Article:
Guest Blog: Million Dollar 403(b) Mistake 😱
October 26, 2021
Guest post by Dr. Barbara O’Neill, CFP®, AFC®
To be clear, I did not lose $1 million. I lost the opportunity to accumulate $1 million. Economists call foregone benefits that are lost when you do something else an opportunity cost and mine was a biggie: one. million. dollars!
I could have over $1 million more today if I chose a different path at age 25. This is my story with three basic financial education concepts, compound interest, The Rule of 72, and concurrent and sequential goal-setting, thrown in for good measure.
1) Compound Interest
Compound interest is interest earned on interest. A useful analogy is the game show Who Wants to be a Millionaire? Early questions are like compound interest in your 20s. Very slow. Savings amounts are low and you double small amounts ($100 to $200).
The final three game rounds are like being an investor for decades. Compound interest works much faster on larger balances and you double larger amounts (e.g., $250,000 to $500,000).
2) The Rule of 72
To quickly estimate how long it takes for a sum of money (any amount) to double, divide 72 by the expected return. For example, $2,000 invested in a stock mutual fund would grow to $4,000 in nine years at an 8% average annual return (72 ÷ 8).
Let’s look at how $2,000 could grow over an investor’s lifetime. If a $2,000 investment at age 22 earns an average 8% return, an investor would have the following amounts:
- $4,000 at age 31
- $8,000 at age 40
- $16,000 at age 49
- $32,000 at age 58
- $64,000 at age 67
Age 67 is currently the full retirement age for persons born in 1960 or later to receive an unreduced Social Security benefit. It is a target retirement age for many young adults.
If a $2,000 investment is made at age 31, instead of age 22, and earns an average 8% return, an investor would have the following amounts:
- $4,000 at age 40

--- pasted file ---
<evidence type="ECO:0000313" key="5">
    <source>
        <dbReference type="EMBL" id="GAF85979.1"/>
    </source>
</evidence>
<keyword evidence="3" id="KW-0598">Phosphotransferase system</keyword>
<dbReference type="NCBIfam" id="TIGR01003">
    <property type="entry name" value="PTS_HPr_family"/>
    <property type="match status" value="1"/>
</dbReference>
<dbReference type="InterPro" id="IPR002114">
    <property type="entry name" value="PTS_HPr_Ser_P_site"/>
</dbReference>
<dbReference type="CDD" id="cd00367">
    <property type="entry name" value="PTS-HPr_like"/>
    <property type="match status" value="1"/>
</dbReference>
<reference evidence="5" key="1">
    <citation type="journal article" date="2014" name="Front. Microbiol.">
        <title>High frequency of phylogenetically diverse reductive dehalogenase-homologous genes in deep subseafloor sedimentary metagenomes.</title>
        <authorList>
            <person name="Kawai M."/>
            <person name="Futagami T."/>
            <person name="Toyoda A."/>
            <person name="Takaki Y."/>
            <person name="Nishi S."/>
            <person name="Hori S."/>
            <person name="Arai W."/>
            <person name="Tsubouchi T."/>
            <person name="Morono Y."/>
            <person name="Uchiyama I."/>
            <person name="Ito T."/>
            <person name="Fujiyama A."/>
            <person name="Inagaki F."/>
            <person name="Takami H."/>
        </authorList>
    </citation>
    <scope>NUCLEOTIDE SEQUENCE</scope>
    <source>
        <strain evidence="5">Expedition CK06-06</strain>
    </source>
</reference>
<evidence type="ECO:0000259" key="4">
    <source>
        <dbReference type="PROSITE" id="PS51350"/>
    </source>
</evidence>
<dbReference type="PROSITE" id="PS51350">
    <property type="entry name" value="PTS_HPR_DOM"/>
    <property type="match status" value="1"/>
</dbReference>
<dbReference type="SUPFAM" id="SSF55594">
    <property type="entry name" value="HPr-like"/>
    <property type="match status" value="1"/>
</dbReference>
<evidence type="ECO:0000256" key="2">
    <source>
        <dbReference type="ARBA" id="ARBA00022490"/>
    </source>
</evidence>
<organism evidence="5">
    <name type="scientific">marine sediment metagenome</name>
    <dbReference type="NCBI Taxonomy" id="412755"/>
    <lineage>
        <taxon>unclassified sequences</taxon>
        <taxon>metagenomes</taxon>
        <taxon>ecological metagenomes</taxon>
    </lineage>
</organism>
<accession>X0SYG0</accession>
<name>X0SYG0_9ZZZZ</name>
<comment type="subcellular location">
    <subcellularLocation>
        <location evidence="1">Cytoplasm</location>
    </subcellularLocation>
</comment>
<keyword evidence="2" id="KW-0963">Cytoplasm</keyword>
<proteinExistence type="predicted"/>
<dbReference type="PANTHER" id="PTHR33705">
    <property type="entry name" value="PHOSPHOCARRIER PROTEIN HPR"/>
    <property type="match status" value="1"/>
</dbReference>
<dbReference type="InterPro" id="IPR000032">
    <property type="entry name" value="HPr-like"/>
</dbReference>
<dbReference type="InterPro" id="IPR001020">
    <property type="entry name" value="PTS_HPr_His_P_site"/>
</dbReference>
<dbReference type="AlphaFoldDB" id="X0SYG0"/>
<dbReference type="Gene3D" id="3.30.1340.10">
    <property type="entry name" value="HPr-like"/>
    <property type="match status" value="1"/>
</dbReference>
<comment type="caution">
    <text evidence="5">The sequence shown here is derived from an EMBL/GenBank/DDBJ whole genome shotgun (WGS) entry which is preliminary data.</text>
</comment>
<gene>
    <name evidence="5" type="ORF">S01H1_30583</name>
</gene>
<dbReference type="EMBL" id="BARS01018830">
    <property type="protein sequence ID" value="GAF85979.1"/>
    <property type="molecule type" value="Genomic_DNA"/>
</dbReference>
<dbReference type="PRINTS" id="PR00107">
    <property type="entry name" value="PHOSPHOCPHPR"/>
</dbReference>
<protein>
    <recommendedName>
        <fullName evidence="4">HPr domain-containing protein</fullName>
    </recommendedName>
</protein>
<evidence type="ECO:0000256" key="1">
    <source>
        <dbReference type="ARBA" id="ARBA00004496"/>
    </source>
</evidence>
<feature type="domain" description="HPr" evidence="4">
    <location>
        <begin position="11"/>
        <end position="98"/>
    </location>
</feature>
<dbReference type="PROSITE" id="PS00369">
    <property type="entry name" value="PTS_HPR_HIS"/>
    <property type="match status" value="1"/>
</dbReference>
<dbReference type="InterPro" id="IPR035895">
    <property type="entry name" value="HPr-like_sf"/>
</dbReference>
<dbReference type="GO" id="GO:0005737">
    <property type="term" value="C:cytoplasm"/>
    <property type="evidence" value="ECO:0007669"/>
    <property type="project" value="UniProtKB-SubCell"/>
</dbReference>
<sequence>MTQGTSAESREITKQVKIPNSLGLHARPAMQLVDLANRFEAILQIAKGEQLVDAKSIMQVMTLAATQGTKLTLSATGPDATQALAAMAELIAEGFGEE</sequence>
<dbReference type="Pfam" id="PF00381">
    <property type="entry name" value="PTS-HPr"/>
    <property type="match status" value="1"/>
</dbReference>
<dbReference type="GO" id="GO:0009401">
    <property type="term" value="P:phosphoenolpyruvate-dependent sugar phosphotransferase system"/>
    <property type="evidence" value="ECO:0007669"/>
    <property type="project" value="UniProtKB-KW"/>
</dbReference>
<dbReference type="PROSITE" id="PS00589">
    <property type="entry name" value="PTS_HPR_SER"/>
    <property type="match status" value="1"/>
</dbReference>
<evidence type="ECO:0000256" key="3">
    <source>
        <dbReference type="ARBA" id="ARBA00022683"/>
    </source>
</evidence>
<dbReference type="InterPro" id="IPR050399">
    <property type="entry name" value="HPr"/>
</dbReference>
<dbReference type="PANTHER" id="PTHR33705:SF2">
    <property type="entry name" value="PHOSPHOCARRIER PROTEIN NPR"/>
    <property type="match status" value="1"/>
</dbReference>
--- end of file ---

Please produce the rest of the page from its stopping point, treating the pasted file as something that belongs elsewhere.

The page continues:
- $8,000 at age 49
- $16,000 at age 58
- $32,000 at age 67
The late starter’s savings is half of the first investor’s amount. The second investor lost the last doubling period, where the real payoff occurs, by waiting an extra decade to start investing. Procrastination is very costly.
3) Concurrent and Sequential Goal-Setting
There are two ways to save for multiple financial goals:
- Concurrently: Fund 2+ goals at the same time (i.e., Goal 1, Goal 2, and Goal 3).
- Sequentially: Fund one goal at a time in a series of steps (i.e., Goal 1, then Goal 2, then Goal 3)
Each saving method has pros and cons. For example, you can intensely focus on one goal at a time with sequential goal-setting. It is also simpler to manage single-goal savings than savings for multiple goals.
But….and this is a BIG but…with sequential goal setting, compound interest is not retroactive. If it takes a decade to get around to retirement savings, compound interest is not earned during that time.
Remember, the earliest years of saving for retirement are the most powerful ones because you get another compound interest doubling period before age 67.
A study of Millennial’s finances that I conducted with colleagues in 2018 found that many young adults today practice sequential goal-setting.
Phrases like “once I have…” and “as soon as…” were noted frequently, indicating hesitancy to fund certain goals (e.g., retirement savings) until achieving others (e.g., repaying student loans).
My Big Mistake
By now, you probably know where this story is heading….
I was a Sequential Saver. I’ve always saved a good chunk of my income, but retirement savings was on the back burner during my 20s and early 30s. I taught high school at ages 21-23, but never had a 403(b).
After grad school, I started working for Rutgers University at age 25 but did not begin 403(b) plan contributions until age 34, nine years later. Instead, I bought a flashy Pontiac Fiero with cash and saved for a house down payment.
Once enrolled in the 403(b), though, I hit the accelerator hard and “maxed out” for the remaining 32 years of my Rutgers career. I also took advantage of the 403(b) 15-year rule catch-up provision and the IRS catch-up provision starting at age 50.